Bryn Mawr Classical Review 2010.09.16
J.R. Green, The Logie Collection: A Catalogue of the James Logie Memorial Collection of Classical Antiquities at the University of Canterbury, Christchurch. Christchurch: Canterbury University Press, 2009. Pp. 406. ISBN 9781877257667. $120.00.
Reviewed by Janet Burnett Grossman (email@example.com)
[For a response to this review by Graham Zanker, please see BMCR 2010.10.22.]
[Table of Contents is listed at the end of the review.]
All 205 objects that comprise the James Logie Memorial Collection of the University of Canterbury in Christchurch, New Zealand, are included in this publication. In addition, information on loans to the Logie Collection from the Canterbury Museum, the Christchurch Art Gallery and the Otago Museum, Dunedin, are also contained in the catalogue, resulting in a total of 248 entries. Parts of the collection have been published previously, notably the Greek vases by A.D. Trendall in 1971.1
The book was commissioned by the Friends of the James Logie Memorial Collection, PhiloLogie, a support group established in 2004 by members of the Classics Department of Canterbury University along with interested individuals of the public in order to encourage knowledge and appreciation of the collection. The Logie Collection is housed in the Classics department of the University of Canterbury where its primary purpose is to support the teaching of classical studies with examples of material culture. Thus, the assemblage is eclectic and modest. The collection began in 1953 through the interest and dedication of Marion Steven, a Classics lecturer at the University, and after 1956, items were acquired in memory of Miss Steven’s husband, James Logie.
The majority of the Collection is formed by vases and other pottery items, among them a unique black figure amphora known as the Stilts Vase (cat. no. 19). The Collection also contains, according to Green (p. 71), the finest group of Attic black-figure cups in the Southern Hemisphere (cat. nos. 25-32). Other pieces include sculpture, coins, terracottas, jewelry, mosaics, glass, inscriptions, and textiles. The oldest item, a Cycladic figure, dates from 2300-2000 B.C. (cat. no. 118). The most recent object is a fragment of Coptic textile from the seventh century (cat. no. 248).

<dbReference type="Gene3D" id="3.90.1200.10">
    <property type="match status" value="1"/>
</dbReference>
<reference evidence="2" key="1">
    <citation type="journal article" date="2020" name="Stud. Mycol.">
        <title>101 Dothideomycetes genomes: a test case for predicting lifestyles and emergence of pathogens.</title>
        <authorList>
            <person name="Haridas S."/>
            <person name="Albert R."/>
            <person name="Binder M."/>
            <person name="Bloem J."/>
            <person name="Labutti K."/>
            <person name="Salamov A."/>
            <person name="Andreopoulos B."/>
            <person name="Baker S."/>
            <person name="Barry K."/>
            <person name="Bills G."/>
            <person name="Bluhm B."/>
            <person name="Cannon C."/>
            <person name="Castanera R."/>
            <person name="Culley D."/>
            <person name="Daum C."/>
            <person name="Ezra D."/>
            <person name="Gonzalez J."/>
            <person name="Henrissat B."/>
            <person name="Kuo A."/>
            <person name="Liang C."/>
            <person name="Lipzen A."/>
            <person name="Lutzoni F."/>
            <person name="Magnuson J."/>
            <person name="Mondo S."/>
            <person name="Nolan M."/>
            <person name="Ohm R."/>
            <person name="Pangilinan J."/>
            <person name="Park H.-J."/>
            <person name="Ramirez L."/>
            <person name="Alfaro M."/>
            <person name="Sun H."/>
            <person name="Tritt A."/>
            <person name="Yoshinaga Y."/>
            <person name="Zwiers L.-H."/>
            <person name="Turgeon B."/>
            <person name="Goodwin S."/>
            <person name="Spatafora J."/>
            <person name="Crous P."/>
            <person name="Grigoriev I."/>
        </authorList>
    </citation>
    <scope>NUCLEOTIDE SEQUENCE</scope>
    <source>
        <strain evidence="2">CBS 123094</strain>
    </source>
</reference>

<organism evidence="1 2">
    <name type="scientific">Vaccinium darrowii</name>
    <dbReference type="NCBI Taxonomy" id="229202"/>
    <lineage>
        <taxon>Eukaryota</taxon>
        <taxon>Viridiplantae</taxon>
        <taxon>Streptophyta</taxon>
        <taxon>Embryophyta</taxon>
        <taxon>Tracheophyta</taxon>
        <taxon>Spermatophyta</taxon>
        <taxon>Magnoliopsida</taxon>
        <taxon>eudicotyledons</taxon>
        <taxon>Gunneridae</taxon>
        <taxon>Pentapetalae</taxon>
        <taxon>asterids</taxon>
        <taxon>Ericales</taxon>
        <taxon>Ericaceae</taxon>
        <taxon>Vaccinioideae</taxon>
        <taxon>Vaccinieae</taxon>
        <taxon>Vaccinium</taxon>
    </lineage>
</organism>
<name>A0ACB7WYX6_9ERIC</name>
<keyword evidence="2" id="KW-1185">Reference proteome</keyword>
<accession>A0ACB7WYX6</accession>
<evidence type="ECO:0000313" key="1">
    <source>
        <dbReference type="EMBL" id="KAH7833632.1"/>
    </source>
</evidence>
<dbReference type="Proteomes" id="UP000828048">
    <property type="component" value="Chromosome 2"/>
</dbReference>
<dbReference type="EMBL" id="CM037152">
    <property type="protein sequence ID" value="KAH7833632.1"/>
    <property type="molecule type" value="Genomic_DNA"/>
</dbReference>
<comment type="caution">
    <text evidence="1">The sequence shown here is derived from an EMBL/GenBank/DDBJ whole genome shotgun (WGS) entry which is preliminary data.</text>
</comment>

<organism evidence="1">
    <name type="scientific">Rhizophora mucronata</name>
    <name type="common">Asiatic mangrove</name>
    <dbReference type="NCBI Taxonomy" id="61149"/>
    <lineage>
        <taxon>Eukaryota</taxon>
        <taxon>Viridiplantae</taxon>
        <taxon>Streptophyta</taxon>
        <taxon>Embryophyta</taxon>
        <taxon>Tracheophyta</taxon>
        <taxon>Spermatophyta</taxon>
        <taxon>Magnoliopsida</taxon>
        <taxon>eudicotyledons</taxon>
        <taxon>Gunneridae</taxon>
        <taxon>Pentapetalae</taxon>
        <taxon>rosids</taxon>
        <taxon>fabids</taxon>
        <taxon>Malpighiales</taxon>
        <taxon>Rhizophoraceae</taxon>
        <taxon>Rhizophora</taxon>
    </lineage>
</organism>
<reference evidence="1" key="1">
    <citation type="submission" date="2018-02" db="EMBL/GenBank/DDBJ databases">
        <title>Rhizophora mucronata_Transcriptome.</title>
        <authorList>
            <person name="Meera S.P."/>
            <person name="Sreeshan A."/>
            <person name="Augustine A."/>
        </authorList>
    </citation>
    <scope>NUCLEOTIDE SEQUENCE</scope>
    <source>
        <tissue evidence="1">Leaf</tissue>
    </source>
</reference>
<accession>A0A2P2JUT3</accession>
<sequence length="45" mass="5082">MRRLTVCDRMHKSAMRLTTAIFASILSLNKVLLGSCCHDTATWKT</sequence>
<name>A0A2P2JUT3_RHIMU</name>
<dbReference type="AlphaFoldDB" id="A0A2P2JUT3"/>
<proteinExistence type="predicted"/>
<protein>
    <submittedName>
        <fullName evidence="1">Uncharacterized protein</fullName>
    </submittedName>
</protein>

The production of collection catalogues is one of the most important objectives for institutions housing and caring for cultural and artistic objects, and thus, the University of Canterbury is to be commended for commissioning this publication. The author of the volume, Professor emeritus of Classical Archaeology at the University of Sydney, was invited to study and publish the results of his research in order to disseminate information on the collection to an audience outside New Zealand. Other scholars contributed some of the entries, for example, those on six Egyptian objects by Alison Griffith, which Green explains in the Preface (pp. 11-12).
The square format of the volume, measuring 22 cm, puts it between the size of a handbook and a fully realized catalogue of a collection.2 The entries, too, fall into that middle area in their content. Brief tombstone information is followed by a line or two on the physical properties and condition of the piece. Then a succinct description of the iconography with some commentary and interpretation is included. Comparative references are offered on some pieces and bibliography is cited for those objects previously published. Context for the works is provided with a general introduction to each class of objects. These short contextual essays are more or less informative with an attempt made to provide recent relevant citations by experts in the respective field. The essays are omitted for stone and bronze sculptures (cat. nos. 118-127), jewelry and other metal objects (cat. nos. 128-130), Roman inscriptions (cat. nos. 176-177), Cypriot terracottas (cat. nos. 229-232), and objects from the Near East (cat. nos. 233-235) and Egypt (cat. nos. 236-248).
The manner of acquisition of each of the items in the Collection is often difficult to determine. While the second line of the tombstone indicates a purchase or a gift, a careful reading of each entry must be done to reveal the actual source, which in most cases was the art market. How collections are formed, especially one begun as recently as 1953, is of great interest. So, an essay on the development of the Logie Collection would have added significantly to this publication.